Setting up goals and events in Google Analytics is very important when determining the success of a campaign or monitoring the quality of the traffic coming to a website. They allow you to measure how many times an action has been carried out and find out where the user came from.

Types of Goals

There are different goals that can be set up: destination, duration, pages/screens per visit, and event goals, as you can see on the below screenshot;

Google Analytics - Goal Tracking

A destination goal is a goal created based on a specific URL on your site. For example, if you have a contact form on your site which takes you to a unique thank you page once it’s completed, you can create a goal for the URL of that thank you page. This will mean that Google Analytics counts a goal every time that page is visited i.e. each time someone has completed the form and sent an enquiry.

A duration goal records a goal every time a visitor spends over a certain amount of time on the site. You can specify the amount of time when setting up the goal, so it can be a certain number of hours, minutes or seconds – whichever is most relevant.

Pages/Screens per visit records a goal every time a visitor visits more than a certain amount of pages – more than 5, or 10 pages on the site/screens on the app.

Event goals pull in events and track those as goals too, and work slightly differently to the first three types of goals. Whilst destination, duration and pages/screens per visit are used to to track page view stats, they don’t track things that happen within pages, like clicks on downloads. They are more complex to set up than the other goals, as they first require a piece of code to be added to the website itself. This can been used to track a user interaction with content independently from a web page or a screen load. Examples of actions you might want to track include downloads, mobile ad clicks, gadgets, Flash elements, AJAX embedded elements and video plays.

Setting up Event goals

The first step is deciding exactly what to track. This depends on your business objectives – if you’re a travel company, it might be brochure downloads or video plays.

When setting up Event Tracking, you can choose to define up to five of the following components, and associate them with individual Events:

  • Category (required) – Grouping events within an event category allows you to organise the data better. For example you could track an online registration form by setting the category to track the whole form, then set up different goals within that category to track each different section of the form.
  • Action (required) – the action the user takes such as a click or form submission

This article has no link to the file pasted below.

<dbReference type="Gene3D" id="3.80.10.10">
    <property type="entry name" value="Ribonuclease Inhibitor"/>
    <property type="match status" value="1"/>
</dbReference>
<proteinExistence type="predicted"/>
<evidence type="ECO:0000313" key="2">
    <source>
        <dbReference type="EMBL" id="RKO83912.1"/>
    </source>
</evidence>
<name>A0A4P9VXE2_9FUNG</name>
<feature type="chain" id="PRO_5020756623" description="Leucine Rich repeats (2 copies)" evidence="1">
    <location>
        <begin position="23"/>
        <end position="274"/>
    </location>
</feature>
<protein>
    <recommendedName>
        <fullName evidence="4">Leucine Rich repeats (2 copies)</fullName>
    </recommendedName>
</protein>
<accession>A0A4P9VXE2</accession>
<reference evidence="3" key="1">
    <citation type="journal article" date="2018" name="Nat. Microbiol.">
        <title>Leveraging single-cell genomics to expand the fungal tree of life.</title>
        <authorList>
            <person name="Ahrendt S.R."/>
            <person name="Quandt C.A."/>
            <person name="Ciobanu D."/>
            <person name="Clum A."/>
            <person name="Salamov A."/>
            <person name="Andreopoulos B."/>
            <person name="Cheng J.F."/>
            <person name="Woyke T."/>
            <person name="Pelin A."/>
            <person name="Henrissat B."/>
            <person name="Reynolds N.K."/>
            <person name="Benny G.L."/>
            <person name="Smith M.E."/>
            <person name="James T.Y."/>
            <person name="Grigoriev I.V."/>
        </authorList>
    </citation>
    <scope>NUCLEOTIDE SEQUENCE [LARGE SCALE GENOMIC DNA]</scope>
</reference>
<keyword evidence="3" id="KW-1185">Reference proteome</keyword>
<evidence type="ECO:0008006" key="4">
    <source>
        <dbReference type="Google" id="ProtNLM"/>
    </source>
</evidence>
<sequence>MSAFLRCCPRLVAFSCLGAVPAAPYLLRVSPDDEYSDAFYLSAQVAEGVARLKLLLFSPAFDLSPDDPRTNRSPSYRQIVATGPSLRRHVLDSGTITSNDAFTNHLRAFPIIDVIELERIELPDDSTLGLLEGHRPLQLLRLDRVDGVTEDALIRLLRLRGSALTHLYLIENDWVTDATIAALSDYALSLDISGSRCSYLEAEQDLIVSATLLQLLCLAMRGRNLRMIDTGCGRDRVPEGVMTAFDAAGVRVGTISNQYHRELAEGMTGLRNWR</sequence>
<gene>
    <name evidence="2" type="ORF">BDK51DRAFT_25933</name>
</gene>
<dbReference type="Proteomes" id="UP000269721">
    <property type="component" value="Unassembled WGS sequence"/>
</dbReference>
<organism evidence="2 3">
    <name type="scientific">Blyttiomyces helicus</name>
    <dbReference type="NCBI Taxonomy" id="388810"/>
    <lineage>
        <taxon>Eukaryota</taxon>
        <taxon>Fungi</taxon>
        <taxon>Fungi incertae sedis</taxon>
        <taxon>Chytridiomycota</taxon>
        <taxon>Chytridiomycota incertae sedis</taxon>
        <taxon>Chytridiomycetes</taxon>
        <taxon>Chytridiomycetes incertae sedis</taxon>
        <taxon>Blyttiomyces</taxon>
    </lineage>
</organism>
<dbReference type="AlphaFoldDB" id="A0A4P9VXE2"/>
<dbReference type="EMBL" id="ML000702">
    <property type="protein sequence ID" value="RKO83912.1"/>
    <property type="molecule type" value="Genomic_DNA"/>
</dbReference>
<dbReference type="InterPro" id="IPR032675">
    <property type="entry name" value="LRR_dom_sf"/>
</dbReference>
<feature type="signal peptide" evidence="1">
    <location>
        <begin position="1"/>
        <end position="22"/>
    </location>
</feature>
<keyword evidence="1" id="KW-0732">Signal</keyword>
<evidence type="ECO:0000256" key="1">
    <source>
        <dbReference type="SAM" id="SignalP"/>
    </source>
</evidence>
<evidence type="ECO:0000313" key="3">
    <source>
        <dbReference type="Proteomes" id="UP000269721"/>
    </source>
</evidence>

• Label (optional) – this can be used to differentiate multiple goals within the same category
  • Value (optional) – this can be used to specify a monetary value if there is one associated with the goal
  • Implicit Count (optional) – accessible via API this counts the number of interactions with an Event Category

So, for a whitepaper download these might look like this:

  • Category: downloads
  • Action: click
  • Label: whitepaper
  • Value: 0

Next, add the code to your site in the appropriate place. Raven Tools’ handy event tracking code generator can create the code you need.

Importantly, You’ll need to remember the terms you specified for each component in order to get the correct code for each goal.

For many businesses, call tracking will be really important. However this isn’t something that can be set up in the event goals. Some info on call tracking can be found in this article.

There’s more information on events on the Google blog here or for beginners, there’s a step-by-step here and for the more technologically savvy there details of how to set up event tracking here.

Getting Results

Around 24-48 hours after the goals are set up, data should start appearing in the Google Analytics Event Reports:

Google Analytics - Events Overview

By setting the terms for the components it makes it easy to read and interpret your reports. For example, if you had multiple PDFs available for download on one page you could label the events as follows to differentiate between them:

  • Category = PDF
  • Action = Download
  • Label = {Name of PDF}

Alternatively you can use the ‘_trackPageview’ method (for web properties) or trackView method (for apps) method which is a function that allows you to track events on your site that do not generate a pageview i.e. user interaction with website elements such as a Flash-driven menu system. This also involves adding code to your site, the main logic for which can be found on the Google developers site.

A really good guide on how to use the ‘_trackPageview’ method and why is here. There are also some good points in the comments on when it’s suitable to use the different types of tracking, although Google recommends using Event goals to track user interactions, like clicks on a video player, and using the web ‘_trackPageview’ or the app trackView method for tracking different content that appears within the same web page or app screen. For example tracking the different steps in a form, where the URL or main app screen does not change, is a good time to use _trackPageview or trackView.

NB Content that is tracked using the _trackPageview or trackView method appears as either a page or screen view in Analytics, and not in the Events or Events Flow reports.

Why not go set up goal and event tracking and see how visitors are really engaging with your site!

Any questions comment below or tweet us @Browser_Media.